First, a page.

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The beta subunit of the signal recognition particle receptor is a transmembrane GTPase that anchors the alpha subunit, a peripheral membrane GTPase, to the endoplasmic reticulum membrane.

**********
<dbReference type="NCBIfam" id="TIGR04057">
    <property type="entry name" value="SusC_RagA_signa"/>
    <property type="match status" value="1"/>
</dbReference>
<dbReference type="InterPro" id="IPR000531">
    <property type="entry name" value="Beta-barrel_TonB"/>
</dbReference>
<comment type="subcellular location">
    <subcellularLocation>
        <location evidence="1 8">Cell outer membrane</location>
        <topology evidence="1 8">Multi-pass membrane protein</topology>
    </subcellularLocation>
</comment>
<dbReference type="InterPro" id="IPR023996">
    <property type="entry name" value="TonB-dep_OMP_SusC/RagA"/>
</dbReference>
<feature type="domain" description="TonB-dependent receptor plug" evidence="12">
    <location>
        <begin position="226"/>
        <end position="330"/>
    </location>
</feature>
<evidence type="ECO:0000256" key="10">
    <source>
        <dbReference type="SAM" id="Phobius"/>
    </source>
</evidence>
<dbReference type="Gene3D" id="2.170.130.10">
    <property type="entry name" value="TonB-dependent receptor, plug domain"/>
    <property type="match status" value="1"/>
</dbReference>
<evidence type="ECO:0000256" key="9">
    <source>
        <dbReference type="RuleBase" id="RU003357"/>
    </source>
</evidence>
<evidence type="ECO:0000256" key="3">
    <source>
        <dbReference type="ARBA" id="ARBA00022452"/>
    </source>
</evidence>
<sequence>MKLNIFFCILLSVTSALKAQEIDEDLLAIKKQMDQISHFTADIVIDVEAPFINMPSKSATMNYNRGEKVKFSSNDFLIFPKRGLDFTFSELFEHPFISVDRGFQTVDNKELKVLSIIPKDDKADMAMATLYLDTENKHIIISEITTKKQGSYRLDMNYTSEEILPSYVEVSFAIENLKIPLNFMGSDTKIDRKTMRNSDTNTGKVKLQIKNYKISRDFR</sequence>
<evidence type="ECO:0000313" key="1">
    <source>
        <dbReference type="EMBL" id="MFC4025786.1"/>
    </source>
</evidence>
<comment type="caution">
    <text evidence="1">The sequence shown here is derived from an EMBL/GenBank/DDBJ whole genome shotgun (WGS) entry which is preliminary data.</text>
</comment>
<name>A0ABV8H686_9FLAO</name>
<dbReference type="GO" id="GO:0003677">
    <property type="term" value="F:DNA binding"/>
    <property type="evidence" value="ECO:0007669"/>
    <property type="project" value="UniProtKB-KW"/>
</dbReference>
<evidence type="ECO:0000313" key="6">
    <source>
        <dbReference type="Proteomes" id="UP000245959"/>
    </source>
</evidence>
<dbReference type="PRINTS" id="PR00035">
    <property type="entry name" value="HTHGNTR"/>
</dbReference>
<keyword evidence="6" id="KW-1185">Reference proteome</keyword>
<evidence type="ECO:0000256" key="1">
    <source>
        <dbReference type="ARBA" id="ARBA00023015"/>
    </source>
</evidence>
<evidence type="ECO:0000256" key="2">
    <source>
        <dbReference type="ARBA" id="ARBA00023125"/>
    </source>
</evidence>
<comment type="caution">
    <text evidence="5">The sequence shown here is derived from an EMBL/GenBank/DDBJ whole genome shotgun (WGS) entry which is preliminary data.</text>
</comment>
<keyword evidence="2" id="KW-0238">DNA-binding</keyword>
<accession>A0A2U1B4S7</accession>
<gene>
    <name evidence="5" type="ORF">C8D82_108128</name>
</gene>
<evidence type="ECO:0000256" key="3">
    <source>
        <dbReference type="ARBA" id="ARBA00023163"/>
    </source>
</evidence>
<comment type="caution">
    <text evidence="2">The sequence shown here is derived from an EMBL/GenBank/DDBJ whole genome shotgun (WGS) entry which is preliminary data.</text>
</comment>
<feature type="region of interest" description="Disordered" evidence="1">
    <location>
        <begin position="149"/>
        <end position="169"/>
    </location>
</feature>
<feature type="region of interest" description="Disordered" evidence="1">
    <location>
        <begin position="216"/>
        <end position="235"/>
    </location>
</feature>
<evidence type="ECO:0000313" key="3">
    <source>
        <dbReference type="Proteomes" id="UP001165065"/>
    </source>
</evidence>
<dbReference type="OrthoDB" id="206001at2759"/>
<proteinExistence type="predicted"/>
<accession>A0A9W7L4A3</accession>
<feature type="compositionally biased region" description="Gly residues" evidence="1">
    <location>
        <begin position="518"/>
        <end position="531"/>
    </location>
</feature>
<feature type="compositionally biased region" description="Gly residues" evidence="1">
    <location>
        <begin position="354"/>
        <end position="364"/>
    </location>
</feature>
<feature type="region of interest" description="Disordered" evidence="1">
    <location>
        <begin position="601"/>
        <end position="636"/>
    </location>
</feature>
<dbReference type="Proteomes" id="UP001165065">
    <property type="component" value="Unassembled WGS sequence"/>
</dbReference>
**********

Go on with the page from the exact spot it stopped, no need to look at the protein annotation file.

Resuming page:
The signal recognition particle receptor (SR) is required for the cotranslational targeting of both secretory and membrane proteins to the endoplasmic reticulum (ER) membrane. During targeting, the SR interacts with the signal recognition particle (SRP) which is bound to the signal sequence of the nascent protein chain. This interaction catalyzes the GTP-dependent transfer of the nascent chain from SRP to the protein translocation apparatus in the ER membrane. The SR is a heterodimeric protein comprised of a 69-kD subunit (SR alpha) and a 30-kD subunit (SR beta) which are associated with the ER membrane in an unknown manner. SR alpha and the 54-kD subunits of SRP (SRP54) each contain related GTPase domains which are required for SR and SRP function. Molecular cloning and sequencing of a cDNA encoding SR beta revealed that SR beta is a transmembrane protein and, like SR alpha and SRP54, is a member of the GTPase superfamily. Although SR beta defines its own GTPase subfamily, it is distantly related to ARF and Sar1. Using UV cross-linking, we confirm that SR beta binds GTP specifically. Proteolytic digestion experiments show that SR alpha is required for the interaction of SRP with SR. SR alpha appears to be peripherally associated with the ER membrane, and we suggest that SR beta, as an integral membrane protein, mediates the membrane association of SR alpha. The discovery of its guanine nucleotide-binding domain, however, makes it likely that its role is more complex than that of a passive anchor for SR alpha. These findings suggest that a cascade of three directly interacting GTPases functions during protein targeting to the ER membrane.

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